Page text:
APRIL 6, 1998
McLaren rests as chasers test
While McLaren can afford to have a bit of a rest its rivals are working flat out in an effort to catch up and last week Williams, Ferrari and Jordan were all testing in Barcelona, just three days after the race at Interlagos. The Wednesday running was disrupted by wet weather but this did not stop Michael Schumacher, Heinz-Harald Frentzen and Damon Hill from doing plenty of laps of the Circuit de Catalunya.
In the course of the three-day test Schumacher completed nearly 200 laps of the track, trying out a variety of new aerodynamic set-ups, new Goodyear tires and a rear wing which will be used in Argentina. His best lap was a 1m23.88s although this is nowhere close to the fastest times set at the circuit during the winter.
Frentzen had a brand new Williams FW20 chassis to play with and in the course of his two days of running - which was mainly for tire testing - he completed 80 laps of the track before handing the car over to the team's second test driver MaxÊWilson. The young Brazilian completed 49 laps on the final day of running.
Jordan ran Damon Hill for the first two days of the test, the former World Champion concentrating on engine-mapping with the Mugen Honda V10 engine in addition to chassis and tire development work. Damon completed a total of 156 laps before handing over to Ralf Schumacher. The German ran on both Friday and Saturday before the Jordan test team packed up and headed back to England.
Benetton did not bother travelling to Spain but went instead to Silverstone, in blustery Northamptonshire. Rather than fly Giancarlo Fisichella and Alexander Wurz back to Europe from South America, the team used its former driver Jos Verstappen to test and although the first day of the test was badly disrupted by rain, Verstappen did manage to cover a total of 65 laps, working on data acquisition and reliability work. Jos hopes to be hired as the team's test driver, although he will have to bring $800,000 to the team for the privilege.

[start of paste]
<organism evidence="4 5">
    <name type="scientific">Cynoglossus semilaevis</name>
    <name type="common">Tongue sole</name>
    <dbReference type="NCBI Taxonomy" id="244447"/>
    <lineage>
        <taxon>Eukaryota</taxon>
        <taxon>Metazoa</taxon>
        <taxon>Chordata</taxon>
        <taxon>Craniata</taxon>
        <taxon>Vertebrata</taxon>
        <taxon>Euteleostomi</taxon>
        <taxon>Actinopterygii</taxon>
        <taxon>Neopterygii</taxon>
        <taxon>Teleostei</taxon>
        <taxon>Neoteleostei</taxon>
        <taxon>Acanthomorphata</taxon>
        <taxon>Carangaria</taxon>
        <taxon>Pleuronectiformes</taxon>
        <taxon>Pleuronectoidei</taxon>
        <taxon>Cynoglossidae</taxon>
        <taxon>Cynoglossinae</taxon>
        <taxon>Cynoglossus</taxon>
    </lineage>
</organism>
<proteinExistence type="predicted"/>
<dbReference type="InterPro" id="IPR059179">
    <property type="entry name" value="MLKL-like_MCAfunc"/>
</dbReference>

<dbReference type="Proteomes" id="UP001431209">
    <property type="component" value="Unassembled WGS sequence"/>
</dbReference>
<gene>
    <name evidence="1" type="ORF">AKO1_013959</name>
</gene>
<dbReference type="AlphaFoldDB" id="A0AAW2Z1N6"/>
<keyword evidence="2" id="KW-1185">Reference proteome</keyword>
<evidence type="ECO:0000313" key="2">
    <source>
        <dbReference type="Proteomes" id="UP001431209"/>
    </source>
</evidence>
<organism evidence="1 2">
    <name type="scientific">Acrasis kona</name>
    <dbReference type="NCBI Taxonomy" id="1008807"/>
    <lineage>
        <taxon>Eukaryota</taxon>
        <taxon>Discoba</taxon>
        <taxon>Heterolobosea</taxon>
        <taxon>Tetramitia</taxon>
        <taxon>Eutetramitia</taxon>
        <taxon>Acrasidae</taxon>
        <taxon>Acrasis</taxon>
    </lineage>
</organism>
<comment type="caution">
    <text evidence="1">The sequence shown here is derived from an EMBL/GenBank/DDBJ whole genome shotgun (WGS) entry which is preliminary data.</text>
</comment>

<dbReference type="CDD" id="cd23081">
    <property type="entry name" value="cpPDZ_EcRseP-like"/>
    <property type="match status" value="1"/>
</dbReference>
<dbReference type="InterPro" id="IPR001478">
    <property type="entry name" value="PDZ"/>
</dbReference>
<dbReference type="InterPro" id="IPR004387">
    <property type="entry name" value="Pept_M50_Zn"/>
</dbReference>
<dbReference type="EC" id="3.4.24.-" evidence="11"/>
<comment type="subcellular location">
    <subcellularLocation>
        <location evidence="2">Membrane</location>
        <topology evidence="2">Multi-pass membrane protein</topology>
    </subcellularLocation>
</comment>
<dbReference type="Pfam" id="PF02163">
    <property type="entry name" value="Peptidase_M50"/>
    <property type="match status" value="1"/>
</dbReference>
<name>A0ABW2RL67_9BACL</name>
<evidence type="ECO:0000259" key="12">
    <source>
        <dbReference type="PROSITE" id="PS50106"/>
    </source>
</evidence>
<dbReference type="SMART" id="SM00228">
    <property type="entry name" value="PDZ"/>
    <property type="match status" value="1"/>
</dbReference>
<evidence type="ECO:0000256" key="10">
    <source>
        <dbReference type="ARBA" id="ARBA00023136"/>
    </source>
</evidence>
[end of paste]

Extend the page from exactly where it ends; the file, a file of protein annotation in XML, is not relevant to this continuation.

Sauber decided not to test between the races, preferring to give the race team a bit of a break after a hectic few weeks, while Prost sent some of its crew back to Europe to help with the factory move currently going on, as departments transfer from Magny-Cours to the new base at Guyancourt.
Prost, incidentally, has not yet started work on building a new windtunnel at the Guyancourt site and we hear that the idea may be shelved because of cost. The plan seems to be to build a rolling-road for one of the half-scale windtunnels at the nearby St. Cyr military school. The tunnel in Magny-Cours will remain active until after this is finished as the team wants to use the old tunnel to verify results from any new facility to ensure that the new windtunnel is accurate.